Optimum Subgauge Skeet Patterns


I like your idea that at any given range, 77% is the optimum pattern density. But that is for 12 gauge. I am a skeet shooter, and would like a nice rule of thumb that would work for other gauges too. I have given some thought as to how one could deduce a similar rule of thumb for the other gauges. I don’t think pro-rating the percentage would be useful, nor would changing the distance. Sooooo….I’m guessing that perhaps it would make sense to pro-rate the size of the pattern. I’ve attached a worksheet for your consideration, comments, and critique. 706.5 Sq Inches in 30″ circle

Gauge Ounce of Shot Pro Ration Sq Inches in Pattern Diameter of Pattern
12 1.125 100.00% 706.5 30″
20 0.875 77.78% 549.5 26.5″
28 0.75 66.67% 471.0 24.5″
410 0.5 44.44% 314.0 20″

So, for the .410; 77% in a 20″ circle at 21 yards would be an optimum
pattern for say station 4 skeet. Make sense?


Dear Tom,

I shoot a bunch of skeet also, so I’m as interested in this stuff as anyone. I’ll tell you right up front that you are going to have to do a bunch of patterning. I can give you the “computed” ivory tower numbers to look for, but you are going to have to do the grunt work to find out exactly what constriction of choke gives you what you need.

I don’t think that “pro-rating” is quite the way to go here. Let me do it another way.

First of all, I’m going to suppose the use of #9 shot using the standard pellet count 585 #9s per ounce.

The formulae I use comes from Ed Lowry’s “Shotshell Ballistics for Windows”. Lowry uses a Gaussian distribution to predict patterns within a 30″ circle. Everything is based on the percentage of strikes within a 30″ circle. Once you know the percentage of hits in the circle, you can calculate the percentage probability of a certain number of hits anywhere within the circle.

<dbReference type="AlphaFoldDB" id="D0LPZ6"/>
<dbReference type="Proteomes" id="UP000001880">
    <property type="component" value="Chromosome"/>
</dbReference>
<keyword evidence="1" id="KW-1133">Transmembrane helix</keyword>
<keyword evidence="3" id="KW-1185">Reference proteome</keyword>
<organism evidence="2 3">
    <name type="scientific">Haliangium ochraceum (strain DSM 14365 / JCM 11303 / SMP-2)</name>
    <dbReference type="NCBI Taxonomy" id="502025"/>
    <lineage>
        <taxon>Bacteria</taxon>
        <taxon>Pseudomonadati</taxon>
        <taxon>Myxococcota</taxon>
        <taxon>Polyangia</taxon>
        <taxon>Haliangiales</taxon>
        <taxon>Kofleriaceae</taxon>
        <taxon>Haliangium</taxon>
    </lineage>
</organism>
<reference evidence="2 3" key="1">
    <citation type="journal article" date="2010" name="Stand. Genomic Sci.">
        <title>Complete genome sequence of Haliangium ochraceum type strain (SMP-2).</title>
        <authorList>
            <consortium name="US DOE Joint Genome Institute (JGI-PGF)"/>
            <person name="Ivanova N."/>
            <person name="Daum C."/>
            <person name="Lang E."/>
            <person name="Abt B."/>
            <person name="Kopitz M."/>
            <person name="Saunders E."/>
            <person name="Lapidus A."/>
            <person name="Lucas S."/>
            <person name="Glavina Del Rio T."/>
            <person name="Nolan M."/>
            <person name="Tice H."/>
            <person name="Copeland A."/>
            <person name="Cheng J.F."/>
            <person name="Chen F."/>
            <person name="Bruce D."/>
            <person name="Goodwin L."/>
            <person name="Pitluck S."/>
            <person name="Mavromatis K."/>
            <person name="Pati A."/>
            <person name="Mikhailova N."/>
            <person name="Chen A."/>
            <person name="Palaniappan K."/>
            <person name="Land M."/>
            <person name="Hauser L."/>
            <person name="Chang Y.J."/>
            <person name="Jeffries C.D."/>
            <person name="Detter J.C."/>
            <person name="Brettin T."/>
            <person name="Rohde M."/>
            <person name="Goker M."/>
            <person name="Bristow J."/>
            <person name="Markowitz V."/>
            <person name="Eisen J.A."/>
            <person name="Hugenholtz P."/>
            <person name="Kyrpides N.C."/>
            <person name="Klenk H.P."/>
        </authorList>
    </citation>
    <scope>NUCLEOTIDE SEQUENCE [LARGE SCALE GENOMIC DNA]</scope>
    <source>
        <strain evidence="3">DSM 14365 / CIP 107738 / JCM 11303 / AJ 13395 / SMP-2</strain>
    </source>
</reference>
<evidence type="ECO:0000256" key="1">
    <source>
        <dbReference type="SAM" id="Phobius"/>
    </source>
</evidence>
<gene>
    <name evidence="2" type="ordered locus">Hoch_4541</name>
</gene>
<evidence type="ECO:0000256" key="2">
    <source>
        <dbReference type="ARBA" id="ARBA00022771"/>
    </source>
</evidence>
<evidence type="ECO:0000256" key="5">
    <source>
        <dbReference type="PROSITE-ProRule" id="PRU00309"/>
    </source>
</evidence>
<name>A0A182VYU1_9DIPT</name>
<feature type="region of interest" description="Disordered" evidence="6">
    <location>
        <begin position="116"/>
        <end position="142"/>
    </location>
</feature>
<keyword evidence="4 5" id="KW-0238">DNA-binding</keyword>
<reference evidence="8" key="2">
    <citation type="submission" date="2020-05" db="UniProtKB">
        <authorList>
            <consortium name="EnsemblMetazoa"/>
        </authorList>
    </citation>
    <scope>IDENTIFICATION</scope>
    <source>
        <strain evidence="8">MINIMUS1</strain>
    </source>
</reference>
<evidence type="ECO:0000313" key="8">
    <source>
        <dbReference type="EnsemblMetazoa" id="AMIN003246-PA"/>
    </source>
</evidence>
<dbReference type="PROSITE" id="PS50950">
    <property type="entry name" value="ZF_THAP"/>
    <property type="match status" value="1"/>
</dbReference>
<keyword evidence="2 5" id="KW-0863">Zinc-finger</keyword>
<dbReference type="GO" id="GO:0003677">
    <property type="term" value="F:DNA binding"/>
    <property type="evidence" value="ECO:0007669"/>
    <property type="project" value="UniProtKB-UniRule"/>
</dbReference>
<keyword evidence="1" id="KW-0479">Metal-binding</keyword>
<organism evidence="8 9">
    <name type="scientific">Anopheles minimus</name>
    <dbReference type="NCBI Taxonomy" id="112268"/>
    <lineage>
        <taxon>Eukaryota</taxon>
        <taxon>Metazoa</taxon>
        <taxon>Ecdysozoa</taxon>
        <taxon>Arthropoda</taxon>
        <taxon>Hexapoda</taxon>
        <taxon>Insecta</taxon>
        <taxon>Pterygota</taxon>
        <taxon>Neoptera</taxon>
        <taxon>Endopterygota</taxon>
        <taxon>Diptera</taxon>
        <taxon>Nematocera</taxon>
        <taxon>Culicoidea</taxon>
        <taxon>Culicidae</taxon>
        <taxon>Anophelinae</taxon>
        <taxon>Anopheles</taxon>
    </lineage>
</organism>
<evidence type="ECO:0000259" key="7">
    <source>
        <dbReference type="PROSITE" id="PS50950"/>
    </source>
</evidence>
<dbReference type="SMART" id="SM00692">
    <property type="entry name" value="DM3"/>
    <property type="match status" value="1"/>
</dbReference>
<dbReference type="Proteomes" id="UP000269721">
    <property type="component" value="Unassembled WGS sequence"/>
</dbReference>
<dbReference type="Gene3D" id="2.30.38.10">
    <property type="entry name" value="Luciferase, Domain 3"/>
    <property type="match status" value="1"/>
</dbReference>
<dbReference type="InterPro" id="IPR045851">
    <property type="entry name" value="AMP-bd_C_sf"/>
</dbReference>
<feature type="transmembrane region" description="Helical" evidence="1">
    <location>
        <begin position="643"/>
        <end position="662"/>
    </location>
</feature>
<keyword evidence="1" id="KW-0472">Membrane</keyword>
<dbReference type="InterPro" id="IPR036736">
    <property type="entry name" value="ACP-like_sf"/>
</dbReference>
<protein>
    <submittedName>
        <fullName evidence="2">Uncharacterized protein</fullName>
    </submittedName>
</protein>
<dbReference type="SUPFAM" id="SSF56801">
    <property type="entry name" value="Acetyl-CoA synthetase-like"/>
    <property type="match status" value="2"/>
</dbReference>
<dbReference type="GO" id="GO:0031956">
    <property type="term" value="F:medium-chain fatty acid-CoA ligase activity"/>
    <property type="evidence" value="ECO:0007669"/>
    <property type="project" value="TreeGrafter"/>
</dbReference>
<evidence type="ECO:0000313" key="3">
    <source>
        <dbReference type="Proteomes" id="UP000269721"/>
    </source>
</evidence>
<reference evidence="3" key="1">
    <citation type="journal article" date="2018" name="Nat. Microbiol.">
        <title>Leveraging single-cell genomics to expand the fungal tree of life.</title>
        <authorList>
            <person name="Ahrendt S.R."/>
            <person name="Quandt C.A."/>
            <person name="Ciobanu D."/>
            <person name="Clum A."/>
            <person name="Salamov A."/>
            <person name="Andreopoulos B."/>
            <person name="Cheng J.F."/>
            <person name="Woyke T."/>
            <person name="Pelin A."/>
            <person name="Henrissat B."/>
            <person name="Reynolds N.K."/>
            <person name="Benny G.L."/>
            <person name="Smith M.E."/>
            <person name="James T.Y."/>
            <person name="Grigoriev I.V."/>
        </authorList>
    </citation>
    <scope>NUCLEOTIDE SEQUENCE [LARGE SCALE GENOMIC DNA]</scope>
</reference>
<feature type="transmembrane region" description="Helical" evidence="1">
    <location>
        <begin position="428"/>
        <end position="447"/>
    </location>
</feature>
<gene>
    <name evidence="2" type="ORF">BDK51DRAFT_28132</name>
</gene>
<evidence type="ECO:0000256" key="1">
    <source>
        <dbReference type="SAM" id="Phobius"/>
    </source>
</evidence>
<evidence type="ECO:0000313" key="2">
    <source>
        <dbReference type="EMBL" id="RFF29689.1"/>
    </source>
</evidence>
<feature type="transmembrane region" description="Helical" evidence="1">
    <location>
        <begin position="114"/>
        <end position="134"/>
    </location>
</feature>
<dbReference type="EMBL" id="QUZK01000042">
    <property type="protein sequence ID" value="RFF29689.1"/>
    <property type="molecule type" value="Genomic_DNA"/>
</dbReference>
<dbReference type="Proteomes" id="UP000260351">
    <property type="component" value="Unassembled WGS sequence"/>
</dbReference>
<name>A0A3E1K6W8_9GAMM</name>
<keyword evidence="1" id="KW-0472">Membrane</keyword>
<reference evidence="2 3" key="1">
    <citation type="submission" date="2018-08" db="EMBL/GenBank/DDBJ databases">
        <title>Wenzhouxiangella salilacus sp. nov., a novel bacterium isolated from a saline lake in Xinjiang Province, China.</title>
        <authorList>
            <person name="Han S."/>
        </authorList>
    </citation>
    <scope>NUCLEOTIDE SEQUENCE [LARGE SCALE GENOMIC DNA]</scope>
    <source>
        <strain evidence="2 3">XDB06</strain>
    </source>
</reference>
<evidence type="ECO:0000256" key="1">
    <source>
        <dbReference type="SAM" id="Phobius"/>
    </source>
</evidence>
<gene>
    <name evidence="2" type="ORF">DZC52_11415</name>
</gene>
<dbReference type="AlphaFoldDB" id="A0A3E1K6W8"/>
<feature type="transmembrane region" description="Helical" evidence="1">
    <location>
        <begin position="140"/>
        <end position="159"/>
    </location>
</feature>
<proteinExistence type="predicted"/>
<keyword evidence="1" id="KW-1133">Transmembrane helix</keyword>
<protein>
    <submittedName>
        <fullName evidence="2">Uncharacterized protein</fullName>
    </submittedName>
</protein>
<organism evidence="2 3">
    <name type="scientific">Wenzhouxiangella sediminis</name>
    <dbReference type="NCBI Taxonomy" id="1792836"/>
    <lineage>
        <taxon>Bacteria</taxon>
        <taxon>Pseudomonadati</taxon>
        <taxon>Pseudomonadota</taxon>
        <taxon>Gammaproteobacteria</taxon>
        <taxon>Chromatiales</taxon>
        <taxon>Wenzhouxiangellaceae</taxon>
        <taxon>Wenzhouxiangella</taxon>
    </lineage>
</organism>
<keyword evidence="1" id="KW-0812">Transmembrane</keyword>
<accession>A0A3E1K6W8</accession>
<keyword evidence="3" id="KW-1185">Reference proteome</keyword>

I like Warren Johnson’s “Choke Chooser” criterion of a killing pattern being a minimum of a 95% chance of a one pellet strike (statistically equal to an 80% chance of a two pellet strike). That’s what I factor into the Lowry formula.

I also use 6 square inches as the target. That’s the area of an edge-on standard clay and is typical of skeet crossers at 3,4 and 5.

So, here are the numbers generated. Remember, they represent the diameter of a killing pattern given the percentage of #9s in a 30″ circle which, in our case, is placed at 21 yards. The percentages would be the same where ever the 30″ circle were placed, but obviously the choke required to produce them and the pellet size need for adequate pellet energy would change if distance increased.

7/8 oz, 512 count #9

70% pattern equals a 20″ killing circle
75% 21″
80% 22″
85% 22″
90% 22″
95% 21″
3/4 oz, 439 count #9

70% pattern equals a 17″ killing circle
75% 19″
80% 20″
85% 20″
90% 20″
95% 20″
99% 18″
1/2 oz, 292 count #9

70% pattern equals a 5″ killing circle
75% 10″
80% 12″
85% 14″
90% 16″
95% 16.4″
99% 16″
So, if you want the best chance of killing that skeet target you will choke your 20 gauge to produce 80%~90% patterns in a 30″ circle at 21 yards. Your 28 will give you the best chance at 80%~95% and the miserable little 410 will make you a hero if you choke for 90%~99%.

It will be up to you to decide how much choke constriction it will take to produce these pattern percentages in a 30″ circle at 21 yards. That means time spent at the pattern board with a pocket full of screw chokes or different reloading recipes. I never said it was easy. At least each gauge gives you an optimum range.

Warning: expect patterns from a single choke and a single shell to vary at least 10% shot to shot. That’s the nature of shotgunning. It’s a random event that only evens out after a considerable number of iterations. One pattern doesn’t tell you much. Five is better. Ten is quite good. Let’s see: ten patterns per combination, perhaps 5 combinations, three gauges. Do you have a life?

Also, you should bear in mind the criteria I use. You may or may not be satisfied with a 95% chance of a one pellet strike as defining your outer fringe. You may prefer #8-1/2s to #9s, in which case you will lose pellet count, but gain energy. You may not choose to choke for 21 yards.